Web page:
Library filed under Legal from Michigan
A company planning a 68-turbine wind farm in Sanilac County has taken a township to court, demanding its planning commission hold a June 14 public hearing on the company's special land use permit.
Township officials have not stood by waiting for the decision. Essex Township enacted new regulations on wind farms, but did not include restrictions on height, distance and setbacks. Dallas Township enacted an interim zoning ordinance in February that restricts the height of wind energy systems to 380 feet. Bengal Township is also considering a zoning ordinance.
Eleven people and a group representing others who own property are suing Heritage Sustainable Energy and the U.S. government, seeking to block any expansion and require more study on the impact of 14 turbines near the village of Garden in Delta County’s Garden Peninsula, which juts into northern Lake Michigan.
“Schoolcraft County has by exercise of its regulatory power has, by adoption of the Schoolcraft County Zoning Ordinance as amended, completely deprived plaintiffs of all economically beneficial use of plaintiffs’ leases, easements, MET (test) tower, road and GIA (generator interconnection agreement) in Schoolcraft County,” the filing states.
In January, the Garden Peninsula Foundation entered a lawsuit against Heritage, claiming the company commenced operation of 14 wind turbines on the Garden Peninsula in 2012 without first obtaining an environmental impact assessment from a federal or state agency. The complaint also alleged the plaintiffs experienced “negative impacts to their health and well-being, use and enjoyment of their property and diminution in value of their property due to turbines”.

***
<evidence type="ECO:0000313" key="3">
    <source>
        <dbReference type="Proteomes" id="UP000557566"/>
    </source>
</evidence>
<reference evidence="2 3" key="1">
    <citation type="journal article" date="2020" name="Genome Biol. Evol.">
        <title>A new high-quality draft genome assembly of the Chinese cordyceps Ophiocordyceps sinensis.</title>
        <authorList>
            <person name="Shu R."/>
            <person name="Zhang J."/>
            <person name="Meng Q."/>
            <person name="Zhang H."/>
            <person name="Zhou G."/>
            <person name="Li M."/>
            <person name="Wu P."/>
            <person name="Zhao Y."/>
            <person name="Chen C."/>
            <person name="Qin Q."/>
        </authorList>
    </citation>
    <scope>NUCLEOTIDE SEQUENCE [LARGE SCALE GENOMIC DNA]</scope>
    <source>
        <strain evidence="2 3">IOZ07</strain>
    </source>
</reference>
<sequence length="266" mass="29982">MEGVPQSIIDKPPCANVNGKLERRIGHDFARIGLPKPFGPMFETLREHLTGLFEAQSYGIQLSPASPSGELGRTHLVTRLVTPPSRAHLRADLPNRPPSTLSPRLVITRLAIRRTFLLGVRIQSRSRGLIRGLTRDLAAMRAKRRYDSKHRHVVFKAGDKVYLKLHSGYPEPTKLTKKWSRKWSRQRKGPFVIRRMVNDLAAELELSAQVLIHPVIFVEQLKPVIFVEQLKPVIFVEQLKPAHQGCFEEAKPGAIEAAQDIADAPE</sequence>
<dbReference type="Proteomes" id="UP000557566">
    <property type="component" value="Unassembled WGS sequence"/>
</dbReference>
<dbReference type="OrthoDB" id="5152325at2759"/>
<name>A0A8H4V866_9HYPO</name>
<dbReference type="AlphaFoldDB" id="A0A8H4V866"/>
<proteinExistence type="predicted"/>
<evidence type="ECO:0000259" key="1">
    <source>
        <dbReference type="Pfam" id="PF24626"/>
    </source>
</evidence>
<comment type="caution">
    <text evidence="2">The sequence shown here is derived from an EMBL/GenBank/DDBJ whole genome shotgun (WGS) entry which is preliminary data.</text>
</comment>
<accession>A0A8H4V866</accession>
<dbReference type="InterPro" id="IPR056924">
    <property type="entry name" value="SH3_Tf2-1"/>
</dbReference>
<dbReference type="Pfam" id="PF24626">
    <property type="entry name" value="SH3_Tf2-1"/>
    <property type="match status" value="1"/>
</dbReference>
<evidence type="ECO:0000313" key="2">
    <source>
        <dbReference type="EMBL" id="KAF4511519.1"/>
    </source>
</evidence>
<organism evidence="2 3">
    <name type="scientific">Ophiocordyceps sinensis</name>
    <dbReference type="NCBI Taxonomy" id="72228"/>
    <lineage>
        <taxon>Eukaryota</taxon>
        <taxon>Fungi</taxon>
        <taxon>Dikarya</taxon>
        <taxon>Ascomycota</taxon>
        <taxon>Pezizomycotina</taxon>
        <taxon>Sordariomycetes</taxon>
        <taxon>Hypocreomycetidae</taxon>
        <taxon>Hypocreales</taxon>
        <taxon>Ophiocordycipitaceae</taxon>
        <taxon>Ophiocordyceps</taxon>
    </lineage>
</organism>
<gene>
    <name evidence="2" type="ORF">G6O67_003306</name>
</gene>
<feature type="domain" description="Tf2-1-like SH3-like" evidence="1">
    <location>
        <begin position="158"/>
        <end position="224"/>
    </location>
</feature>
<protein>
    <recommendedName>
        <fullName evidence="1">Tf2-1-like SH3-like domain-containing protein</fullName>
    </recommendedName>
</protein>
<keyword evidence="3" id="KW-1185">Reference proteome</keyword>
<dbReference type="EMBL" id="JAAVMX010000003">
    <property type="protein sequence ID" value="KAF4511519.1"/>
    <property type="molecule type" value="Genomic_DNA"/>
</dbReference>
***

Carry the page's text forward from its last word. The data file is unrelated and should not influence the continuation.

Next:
A petition signed by more than 120 people was submitted to Meade Township's clerk seeking a vote on whether areas in the township should be found suitable for wind energy development. The township clerk insisted the wording on the petition was inadequate, thus no ballot vote would happen. The deadline for submitting a petition has now passed. This letter, prepared by Attorney Joshua Nolan, explains Michigan's law on petitions and argues that the town clerk's decision to disqualify the petition was not lawful. A portion of the letter is posted below. The full letter can be accessed by clicking the link on this page.
"In the rehearing we will have an opportunity to raise points that the panel may have overlooked or that they need to give more attention to," said Fahey. "From there they may change all or parts of the previous decision."
LANSING – A proposed $120 million wind-power project has cleared another legal hurdle, bringing electricity production a step closer to reality across rural land in three Clinton County townships.
“The fact that Sen. Walker would put forth a pair of bills that would largely exempt wind developers from local control for the siting of turbines, as well as exempt them from liability for negligent design, paints a clear picture. Wind development is becoming much harder to sell to rural communities. ...wind developers are having a much harder time convincing people that 50- or 60-story tall turbines are scarcely noticeable in our quiet farming communities.”
Terms of the settlement with the first 17 plaintiffs are confidential. The deal was reached over the weekend and entered on the record Monday, Oct. 20, heading off a trial for which a pool of jurors was already assembled in court.